Adapted from the best-selling novel "Bringing Down the House," "21" is a slick piece of amusement, cashing in on common fantasies of beating the odds, bedding the blonde, and dodging certain doom with only a few inches to spare. It's a lively gambling drama that's far better than it had any right to be, but is kept from greatness by some rotten dramatic choices.
Ben (Jim Sturgess, "Across the Universe") is an MIT student struggling to find the money for Harvard Medical School. An opportunity is placed in his hands by Micky (Kevin Spacey), a professor who runs a card-counting Blackjack scheme during the weekends. Reluctantly, Ben joins this small group of students (including Kate Bosworth, Jacob Pitts, Liza Lapira, and Aaron Yoo), and together they fly to Las Vegas to clean out the casinos. Thrilled at first with the money raked in, Ben quickly learns there's a price to pay for his greed, leaving him caught between Micky's growing threats and the financial demands of his once-promising future.
Directed by Robert Luketic ("Legally Blonde"), "21" is incredibly glossy, hip filmmaking calculated to capture the butterflies of boisterous casino-floor victory and the slow, liquid release of personal problems when cash starts to flow. To that end, the picture is extraordinarily vivid; the director blasts blazing colors, the amps soundtrack selections, and stages rollicking Vegas nightlife, spraying big-screen candy everywhere. Luketic aims to put the viewer in the passenger seat of Ben's odyssey into unremitting greed and moral confusion, and the film locates tremendous success in these areas of the screenplay. "21" can be an overwhelming sensory experience, but the point of this is to feel the pull of Ben's temptations, to better appreciate his mistakes.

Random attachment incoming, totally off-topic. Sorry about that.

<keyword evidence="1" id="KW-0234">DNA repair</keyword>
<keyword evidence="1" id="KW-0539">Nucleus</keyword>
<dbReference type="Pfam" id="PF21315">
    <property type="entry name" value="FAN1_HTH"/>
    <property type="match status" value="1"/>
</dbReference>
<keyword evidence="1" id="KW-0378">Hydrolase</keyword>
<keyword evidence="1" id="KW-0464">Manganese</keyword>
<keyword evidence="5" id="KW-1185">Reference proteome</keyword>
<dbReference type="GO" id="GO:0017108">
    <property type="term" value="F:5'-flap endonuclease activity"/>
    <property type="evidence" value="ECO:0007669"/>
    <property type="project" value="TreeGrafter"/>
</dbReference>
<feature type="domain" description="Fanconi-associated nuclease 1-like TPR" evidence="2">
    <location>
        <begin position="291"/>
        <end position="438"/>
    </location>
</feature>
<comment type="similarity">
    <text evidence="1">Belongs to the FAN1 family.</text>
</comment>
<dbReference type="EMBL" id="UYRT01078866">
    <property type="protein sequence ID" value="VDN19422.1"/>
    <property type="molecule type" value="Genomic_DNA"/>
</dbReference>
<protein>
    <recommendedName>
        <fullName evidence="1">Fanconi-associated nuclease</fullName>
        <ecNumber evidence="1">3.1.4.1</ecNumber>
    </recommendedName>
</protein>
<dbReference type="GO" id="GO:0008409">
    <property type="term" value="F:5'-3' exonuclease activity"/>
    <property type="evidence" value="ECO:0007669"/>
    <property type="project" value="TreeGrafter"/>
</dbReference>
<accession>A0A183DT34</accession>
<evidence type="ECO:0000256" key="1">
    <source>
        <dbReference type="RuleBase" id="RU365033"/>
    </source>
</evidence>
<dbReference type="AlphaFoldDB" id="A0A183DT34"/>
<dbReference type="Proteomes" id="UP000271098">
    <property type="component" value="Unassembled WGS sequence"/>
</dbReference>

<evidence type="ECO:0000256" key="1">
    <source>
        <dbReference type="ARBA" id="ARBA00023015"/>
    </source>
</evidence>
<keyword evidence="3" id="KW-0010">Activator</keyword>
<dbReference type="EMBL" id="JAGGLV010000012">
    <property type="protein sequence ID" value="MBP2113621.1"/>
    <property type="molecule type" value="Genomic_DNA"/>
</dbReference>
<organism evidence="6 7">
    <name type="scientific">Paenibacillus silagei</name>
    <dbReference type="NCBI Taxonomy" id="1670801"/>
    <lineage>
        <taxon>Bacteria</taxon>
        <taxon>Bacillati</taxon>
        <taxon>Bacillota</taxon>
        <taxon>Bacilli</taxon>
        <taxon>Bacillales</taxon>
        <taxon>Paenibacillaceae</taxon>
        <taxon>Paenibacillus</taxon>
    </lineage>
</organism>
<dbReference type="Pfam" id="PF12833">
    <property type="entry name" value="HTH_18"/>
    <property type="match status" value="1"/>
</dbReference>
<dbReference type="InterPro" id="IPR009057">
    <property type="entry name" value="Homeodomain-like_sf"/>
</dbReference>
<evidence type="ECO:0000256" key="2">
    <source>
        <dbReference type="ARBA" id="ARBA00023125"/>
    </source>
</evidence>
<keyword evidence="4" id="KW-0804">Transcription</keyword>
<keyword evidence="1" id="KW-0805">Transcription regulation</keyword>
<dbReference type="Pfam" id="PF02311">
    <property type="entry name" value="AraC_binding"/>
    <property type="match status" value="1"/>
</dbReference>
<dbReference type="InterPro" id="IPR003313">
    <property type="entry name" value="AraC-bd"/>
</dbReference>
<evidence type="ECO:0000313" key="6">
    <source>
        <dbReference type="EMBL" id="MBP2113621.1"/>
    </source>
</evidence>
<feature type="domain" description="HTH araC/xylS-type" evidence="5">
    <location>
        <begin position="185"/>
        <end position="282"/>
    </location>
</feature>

Played well by Sturgess, Ben is not a likable character; in fact, nobody in the picture has any perceivable sympathy, especially Ben's spurned nerd best friend, played with greased-maw obnoxiousness by Josh Gad, who can stop acting right now if he's elected to travel down the Dan Fogler route of loathsome fat-guy/quip-guy performances. To find an edgy rhythm to "21," Luketic sacrifices the human element of the story. This creates problems throughout the picture, especially once the film asks the audience to root for the MIT students when, in fact, they come off just as underhanded and insatiable as Micky or the fatigued, obsolete Vegas video surveillance security forces (led by Laurence Fishburne) out to nail the counters.
Ben and his students aren't Robin Hoods, and the screenplay clears room to address their downfall. However, there just isn't enough substance to this ethics subplot to make it feel like "21" is really trying to understand these characters and their monetary paranoia. The film barely pays attention to the consequences of Vegas manipulation outside of hokey back alley beat-downs, and it's not long before the film looks to pay itself off with a chase finale, resembling something out of 1970's cop show. Luketic appears fearful of letting the audience leave the theater with any sort of realistic interpretation of right and wrong, so he slathers on the questionable heroics, effectively turning Ben into a saint.
The fun of "21" is getting lost in the details of the counting along with the characters. The picture does make the strategy architecture thrilling through use of detail-oriented photography and special effects, and the pizzazz of beating the casino at its own game is rendered triumphantly. It's easy to get caught up in the hunt for Blackjack angles that "21" presents with significant charm. However, much like Las Vegas itself, it's only fun in fits, and the next morning you might find yourself regretting spending time with something comprised entirely of surface delights.
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